We are in Vancouver earlier in the year than we have been before and are pleased (and surprised) to find everything in bloom.

The first Rhododendron bloom

The first Rhododendron

Apple Blossoms

Apple blossoms

Pink Dogwood

Pink Dogwood (didn’t know what this tree was let alone that it bloomed)

The Hedge

The hedge too?


Could have sworn this Camelia used to be white


Wisteria around the front porch


I don’t know what this is, but I like it

Thank You Keith and Tammy

Kayaking on English Bay, Vancouver, British Columbia

Kayaking on English Bay, Vancouver, BC

Mark and I always talked of getting kayaks for our place in Vancouver. After all, we are right on the beach! That was when at least one of us was working. Should we get singles? Doubles? Wouldn’t it be great to walk our kayaks across the street and put in right there?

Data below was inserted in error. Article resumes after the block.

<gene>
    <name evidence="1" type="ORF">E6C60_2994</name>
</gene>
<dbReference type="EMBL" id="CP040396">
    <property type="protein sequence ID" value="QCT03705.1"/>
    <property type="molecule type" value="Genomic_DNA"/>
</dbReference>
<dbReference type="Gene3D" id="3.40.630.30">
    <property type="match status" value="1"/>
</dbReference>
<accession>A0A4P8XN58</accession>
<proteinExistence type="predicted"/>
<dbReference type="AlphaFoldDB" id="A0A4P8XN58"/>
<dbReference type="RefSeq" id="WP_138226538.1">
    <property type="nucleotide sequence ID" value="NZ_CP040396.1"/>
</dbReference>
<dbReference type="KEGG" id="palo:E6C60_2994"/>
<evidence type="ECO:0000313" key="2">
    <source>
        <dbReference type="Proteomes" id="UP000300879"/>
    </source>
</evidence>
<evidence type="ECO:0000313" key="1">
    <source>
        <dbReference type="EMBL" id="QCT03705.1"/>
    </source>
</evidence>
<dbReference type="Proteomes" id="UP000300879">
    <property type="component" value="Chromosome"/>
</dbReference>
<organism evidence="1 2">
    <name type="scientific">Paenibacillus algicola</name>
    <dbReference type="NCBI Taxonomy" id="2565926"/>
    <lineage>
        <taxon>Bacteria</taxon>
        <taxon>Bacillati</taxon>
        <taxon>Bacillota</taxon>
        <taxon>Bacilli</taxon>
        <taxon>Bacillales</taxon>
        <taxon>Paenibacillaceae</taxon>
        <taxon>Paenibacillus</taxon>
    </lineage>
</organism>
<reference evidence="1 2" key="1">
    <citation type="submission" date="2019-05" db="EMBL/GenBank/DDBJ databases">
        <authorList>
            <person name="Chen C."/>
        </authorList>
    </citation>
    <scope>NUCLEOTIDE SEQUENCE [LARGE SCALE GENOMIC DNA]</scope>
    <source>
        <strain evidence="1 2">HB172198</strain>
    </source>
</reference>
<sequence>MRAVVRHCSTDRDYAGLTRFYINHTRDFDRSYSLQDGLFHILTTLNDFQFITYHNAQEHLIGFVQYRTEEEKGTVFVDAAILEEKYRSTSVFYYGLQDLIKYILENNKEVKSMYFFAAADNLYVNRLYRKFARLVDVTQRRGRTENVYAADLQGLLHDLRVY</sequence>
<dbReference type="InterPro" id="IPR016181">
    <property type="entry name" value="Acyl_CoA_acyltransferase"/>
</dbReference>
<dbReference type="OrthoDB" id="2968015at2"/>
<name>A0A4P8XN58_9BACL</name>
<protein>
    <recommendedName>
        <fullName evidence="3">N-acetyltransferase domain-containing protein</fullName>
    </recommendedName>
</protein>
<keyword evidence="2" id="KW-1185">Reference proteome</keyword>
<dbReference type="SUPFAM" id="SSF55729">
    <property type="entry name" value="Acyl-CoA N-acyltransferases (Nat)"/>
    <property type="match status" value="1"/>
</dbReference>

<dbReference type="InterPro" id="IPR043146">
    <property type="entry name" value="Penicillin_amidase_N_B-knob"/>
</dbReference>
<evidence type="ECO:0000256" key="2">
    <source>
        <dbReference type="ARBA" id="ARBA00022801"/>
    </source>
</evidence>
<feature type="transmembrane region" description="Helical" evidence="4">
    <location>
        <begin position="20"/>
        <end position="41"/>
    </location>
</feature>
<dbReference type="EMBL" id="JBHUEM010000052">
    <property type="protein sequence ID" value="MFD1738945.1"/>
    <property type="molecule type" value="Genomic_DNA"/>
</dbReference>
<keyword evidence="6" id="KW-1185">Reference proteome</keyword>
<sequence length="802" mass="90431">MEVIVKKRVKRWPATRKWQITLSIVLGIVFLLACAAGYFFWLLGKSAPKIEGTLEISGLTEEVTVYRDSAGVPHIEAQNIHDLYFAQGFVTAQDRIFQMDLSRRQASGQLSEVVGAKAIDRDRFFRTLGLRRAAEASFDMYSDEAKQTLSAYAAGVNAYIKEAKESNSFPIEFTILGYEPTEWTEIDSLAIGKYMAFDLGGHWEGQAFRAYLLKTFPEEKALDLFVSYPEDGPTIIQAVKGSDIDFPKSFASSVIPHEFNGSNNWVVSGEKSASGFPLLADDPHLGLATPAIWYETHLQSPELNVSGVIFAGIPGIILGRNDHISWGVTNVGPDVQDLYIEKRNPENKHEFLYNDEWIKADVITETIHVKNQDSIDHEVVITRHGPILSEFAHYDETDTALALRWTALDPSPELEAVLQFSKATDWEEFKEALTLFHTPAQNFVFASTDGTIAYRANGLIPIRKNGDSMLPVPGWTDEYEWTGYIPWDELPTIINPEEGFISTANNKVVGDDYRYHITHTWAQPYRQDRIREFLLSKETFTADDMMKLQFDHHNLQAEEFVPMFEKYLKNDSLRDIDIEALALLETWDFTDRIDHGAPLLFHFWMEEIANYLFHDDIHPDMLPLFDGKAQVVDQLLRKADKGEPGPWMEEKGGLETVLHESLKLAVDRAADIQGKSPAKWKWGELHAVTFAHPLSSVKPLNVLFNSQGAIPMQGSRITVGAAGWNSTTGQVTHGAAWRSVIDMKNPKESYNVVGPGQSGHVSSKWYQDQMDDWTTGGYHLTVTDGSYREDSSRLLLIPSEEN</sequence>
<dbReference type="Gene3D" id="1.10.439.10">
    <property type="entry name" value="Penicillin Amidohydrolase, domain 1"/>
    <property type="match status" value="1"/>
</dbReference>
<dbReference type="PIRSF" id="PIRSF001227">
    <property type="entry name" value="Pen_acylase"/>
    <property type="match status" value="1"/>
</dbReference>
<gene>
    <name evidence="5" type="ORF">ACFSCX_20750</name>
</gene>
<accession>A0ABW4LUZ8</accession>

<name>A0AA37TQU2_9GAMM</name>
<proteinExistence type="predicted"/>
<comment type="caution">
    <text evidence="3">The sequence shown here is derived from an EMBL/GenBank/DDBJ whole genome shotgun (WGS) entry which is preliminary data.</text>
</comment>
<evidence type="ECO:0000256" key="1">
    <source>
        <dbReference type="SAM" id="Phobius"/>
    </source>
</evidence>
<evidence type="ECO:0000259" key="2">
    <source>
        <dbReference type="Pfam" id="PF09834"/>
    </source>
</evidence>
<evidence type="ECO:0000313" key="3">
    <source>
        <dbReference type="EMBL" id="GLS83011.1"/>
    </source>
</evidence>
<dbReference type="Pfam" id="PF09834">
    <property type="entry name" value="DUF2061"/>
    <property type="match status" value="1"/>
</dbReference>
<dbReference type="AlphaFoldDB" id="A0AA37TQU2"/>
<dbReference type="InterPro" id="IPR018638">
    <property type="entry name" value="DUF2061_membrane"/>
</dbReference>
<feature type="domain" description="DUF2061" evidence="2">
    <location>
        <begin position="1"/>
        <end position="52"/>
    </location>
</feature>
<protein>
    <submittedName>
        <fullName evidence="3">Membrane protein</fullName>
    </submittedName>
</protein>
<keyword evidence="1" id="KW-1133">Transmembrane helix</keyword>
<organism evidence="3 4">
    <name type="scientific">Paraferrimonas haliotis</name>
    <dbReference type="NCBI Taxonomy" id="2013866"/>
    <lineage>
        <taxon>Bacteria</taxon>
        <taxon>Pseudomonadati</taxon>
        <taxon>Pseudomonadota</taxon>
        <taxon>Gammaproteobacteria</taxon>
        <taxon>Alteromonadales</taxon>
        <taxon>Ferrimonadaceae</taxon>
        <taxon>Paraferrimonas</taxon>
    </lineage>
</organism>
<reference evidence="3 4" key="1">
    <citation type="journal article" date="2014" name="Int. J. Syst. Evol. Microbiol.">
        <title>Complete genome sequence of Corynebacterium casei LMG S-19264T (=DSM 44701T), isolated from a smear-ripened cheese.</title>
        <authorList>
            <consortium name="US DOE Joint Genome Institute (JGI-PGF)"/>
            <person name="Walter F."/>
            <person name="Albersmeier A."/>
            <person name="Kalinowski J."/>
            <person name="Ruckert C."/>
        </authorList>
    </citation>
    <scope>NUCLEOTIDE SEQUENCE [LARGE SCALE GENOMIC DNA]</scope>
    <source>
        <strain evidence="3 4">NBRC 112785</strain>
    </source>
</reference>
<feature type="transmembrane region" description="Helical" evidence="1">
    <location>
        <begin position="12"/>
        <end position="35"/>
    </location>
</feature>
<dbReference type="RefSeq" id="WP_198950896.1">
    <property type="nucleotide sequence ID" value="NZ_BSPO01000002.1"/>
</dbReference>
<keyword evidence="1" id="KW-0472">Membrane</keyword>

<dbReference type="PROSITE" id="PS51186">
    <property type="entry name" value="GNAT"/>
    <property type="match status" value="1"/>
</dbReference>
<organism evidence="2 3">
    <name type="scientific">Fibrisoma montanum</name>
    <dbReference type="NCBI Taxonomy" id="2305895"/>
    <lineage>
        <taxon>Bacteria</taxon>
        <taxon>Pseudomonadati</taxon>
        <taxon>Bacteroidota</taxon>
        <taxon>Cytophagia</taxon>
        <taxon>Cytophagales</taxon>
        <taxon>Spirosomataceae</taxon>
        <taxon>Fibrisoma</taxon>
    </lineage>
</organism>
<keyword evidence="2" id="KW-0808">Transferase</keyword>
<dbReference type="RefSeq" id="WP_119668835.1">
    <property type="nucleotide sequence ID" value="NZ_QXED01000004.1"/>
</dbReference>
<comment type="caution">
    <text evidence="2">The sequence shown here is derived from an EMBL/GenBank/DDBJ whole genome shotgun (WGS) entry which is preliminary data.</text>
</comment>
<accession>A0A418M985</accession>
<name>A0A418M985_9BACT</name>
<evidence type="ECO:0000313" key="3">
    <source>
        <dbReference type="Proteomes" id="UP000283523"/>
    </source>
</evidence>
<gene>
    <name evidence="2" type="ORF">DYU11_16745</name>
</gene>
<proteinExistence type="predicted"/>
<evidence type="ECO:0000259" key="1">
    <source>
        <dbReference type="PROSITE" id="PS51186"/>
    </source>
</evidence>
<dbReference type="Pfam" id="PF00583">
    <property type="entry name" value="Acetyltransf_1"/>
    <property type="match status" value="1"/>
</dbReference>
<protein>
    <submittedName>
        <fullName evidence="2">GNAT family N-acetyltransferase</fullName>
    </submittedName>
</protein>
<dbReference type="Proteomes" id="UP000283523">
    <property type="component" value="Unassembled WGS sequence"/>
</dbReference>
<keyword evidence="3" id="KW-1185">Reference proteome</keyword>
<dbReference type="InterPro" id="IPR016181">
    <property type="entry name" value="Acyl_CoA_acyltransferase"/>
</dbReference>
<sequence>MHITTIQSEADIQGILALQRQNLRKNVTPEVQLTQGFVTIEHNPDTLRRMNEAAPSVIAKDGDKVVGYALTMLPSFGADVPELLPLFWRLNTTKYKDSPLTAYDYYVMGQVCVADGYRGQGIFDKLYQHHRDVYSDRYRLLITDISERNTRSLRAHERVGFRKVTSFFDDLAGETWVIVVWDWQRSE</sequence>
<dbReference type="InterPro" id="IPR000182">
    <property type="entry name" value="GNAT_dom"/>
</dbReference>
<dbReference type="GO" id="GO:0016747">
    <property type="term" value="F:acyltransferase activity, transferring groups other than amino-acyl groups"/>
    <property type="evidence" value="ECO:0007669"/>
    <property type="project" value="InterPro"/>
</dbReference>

Well yesterday, we did just that, thanks to our wonderful friends Keith Miller and Tammy Borichevsky of California Canoe & Kayak who gave us two kayaks (sized to fit the 14′ U-Haul truck), spray skirts and paddles the day before we drove to Vancouver.

Keith and Tammy have been great supporters of our service projects over the last few years, but they have been involved in environmental protection and community service for more than 30 years. They were fixtures at Friends of the River conferences, helped raise over $185,000 to date to fight breast cancer with annual Support Strokes events, and provide internships and other opportunities for low-income youth in Oakland.

It was beautiful on the water despite the fact that my stroke isn’t even (I need a rudder!) and I’m using too much arm (oh yeah – I feel those muscles today). And wouldn’t you know it, the wind picked up on our return and it was not at my back.